Improving Mobility and Flexibility


Having started an exercise program, most people focus on strength...or maybe speed. Often people overlook the importance of mobility and flexibility. They don’t have the same flashy reputation as strength and speed. However, even if you’re focused on strength or speed, you won’t be able to keep advancing your goals if you don’t also work to improve your mobility and flexibility. Why? Because you likely can’t lift to your full range of motion if your mobility is limited. You won’t be able to improve your stride if your flexibility is limited. So that’s all to say, focusing on flexibility and mobility is also important.

Now, mobility and flexibility might sound similar or even the same, but they are pretty different. Mobility is your joints’ range of motion. Flexibility is the ability of your muscles to lengthen or stretch as needed.

Mobility: how a joint moves

Flexibility: length of a muscle

Essentially, think of mobility as an umbrella covering a range of factors that may affect the range of motion around a joint. One of these components is flexibility – it’s difficult to move a joint if the connected muscles around it don’t stretch far enough to allow it. But there are other considerations that come into play as well, like not having the strength to perform the exercises, soft tissue damage (e.g. inflamed tendons), and even problems with other joints in the same chain of movement. So while an adequately stretched muscle may, in theory, be conducive to a greater range of movement around a joint, it’s basically useless if your mobility is constricted by other factors.

So why should you care? Beyond just working out in the gym, both mobility and flexibility affect your joint health in everyday life as well. Think about it this way: if you have a general mobility problem that affects how you move, your body isn’t going to be functioning in the way it’s supposed to. Over time you can suffer more wear-and-tear, as well as general discomfort, than if the area around the joint could move as normal. Also, when you’re exercising you’re essentially performing these training these faulty movements under higher intensity and greater stress, so painful injuries can accumulate over time. Tony gives the example of basketball players, many of whom limit their ankle mobility with high-top sneakers. In doing so, this limits the capacity for the ankle to work, balance, and absorb shock like it’s supposed to, frequently leading to knee problems later on.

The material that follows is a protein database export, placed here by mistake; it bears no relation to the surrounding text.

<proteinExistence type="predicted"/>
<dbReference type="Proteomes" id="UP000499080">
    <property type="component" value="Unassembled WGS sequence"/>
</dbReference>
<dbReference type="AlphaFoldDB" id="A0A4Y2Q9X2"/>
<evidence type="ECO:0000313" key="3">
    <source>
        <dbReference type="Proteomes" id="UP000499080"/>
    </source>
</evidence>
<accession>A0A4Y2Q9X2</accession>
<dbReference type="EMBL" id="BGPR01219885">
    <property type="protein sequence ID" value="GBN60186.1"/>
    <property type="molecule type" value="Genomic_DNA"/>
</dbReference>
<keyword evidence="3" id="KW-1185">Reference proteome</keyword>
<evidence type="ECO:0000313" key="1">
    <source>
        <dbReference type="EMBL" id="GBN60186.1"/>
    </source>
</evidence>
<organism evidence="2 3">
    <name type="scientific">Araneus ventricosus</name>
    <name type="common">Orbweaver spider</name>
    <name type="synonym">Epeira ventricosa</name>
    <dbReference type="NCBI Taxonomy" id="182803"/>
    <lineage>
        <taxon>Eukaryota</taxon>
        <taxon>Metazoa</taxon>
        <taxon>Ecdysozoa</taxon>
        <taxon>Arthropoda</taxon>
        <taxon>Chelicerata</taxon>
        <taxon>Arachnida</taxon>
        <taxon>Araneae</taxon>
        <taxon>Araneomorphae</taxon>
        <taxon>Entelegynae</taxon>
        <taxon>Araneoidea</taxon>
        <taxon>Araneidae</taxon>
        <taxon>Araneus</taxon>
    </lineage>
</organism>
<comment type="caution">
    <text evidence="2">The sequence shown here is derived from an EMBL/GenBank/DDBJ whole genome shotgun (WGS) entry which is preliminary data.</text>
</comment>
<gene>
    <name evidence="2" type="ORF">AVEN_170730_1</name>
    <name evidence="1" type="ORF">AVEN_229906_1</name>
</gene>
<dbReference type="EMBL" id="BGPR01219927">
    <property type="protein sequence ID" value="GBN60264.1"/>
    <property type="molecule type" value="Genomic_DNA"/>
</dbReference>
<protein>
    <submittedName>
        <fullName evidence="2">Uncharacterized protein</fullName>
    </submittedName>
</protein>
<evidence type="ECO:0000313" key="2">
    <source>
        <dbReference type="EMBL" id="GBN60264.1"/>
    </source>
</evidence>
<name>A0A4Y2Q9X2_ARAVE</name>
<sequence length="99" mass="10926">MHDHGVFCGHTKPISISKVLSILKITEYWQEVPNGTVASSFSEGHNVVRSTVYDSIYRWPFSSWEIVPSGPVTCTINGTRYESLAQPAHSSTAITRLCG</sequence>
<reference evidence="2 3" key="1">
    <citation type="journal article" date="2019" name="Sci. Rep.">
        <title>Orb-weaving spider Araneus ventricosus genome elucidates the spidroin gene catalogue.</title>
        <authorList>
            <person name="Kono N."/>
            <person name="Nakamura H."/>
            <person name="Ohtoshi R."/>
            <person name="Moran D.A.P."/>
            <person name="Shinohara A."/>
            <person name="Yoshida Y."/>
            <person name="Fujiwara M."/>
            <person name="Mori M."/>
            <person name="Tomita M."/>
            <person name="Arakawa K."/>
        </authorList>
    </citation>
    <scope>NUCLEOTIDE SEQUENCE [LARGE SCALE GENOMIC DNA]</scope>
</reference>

So mobility is important, and flexibility is a part of that, but that doesn’t mean you need to spend an extra hour in the gym every day limbering up all your joints. Matthew Ibrahim, strength and conditioning coach, recommends working on areas that you know are tight and have a history of limited movement. Everything else is superfluous.

Common problem areas are the hips, shoulders, knees and upper back. If you’ve experienced trouble in these areas, or others, here are three key steps to help loosen the areas up:

  • Foam Rolling: Sometimes excruciating but usually effective, foam rolling is essentially a self-massage technique to help you release tight spots in your muscles. If you’re unsure how to begin, Eric Cressey has a great video to help you get started.
  • Mobility Drills: These are exercises that are specifically geared towards training your range of motion around joints. MobilityWOD is probably the most comprehensive source of drills on the internet – just search up the relevant body part on the site and an appropriate set of exercises should come up.
  • Stretch: This isn’t always necessary, especially if you’re a naturally bendy person stretching can make your joints more vulnerable to injury than if you just left it out. But if you’ve always been fairly stiff, and it’s stopping you from performing exercises correctly, you may benefit from a few short stretches as part of your warm up, and longer stretches for after your workout.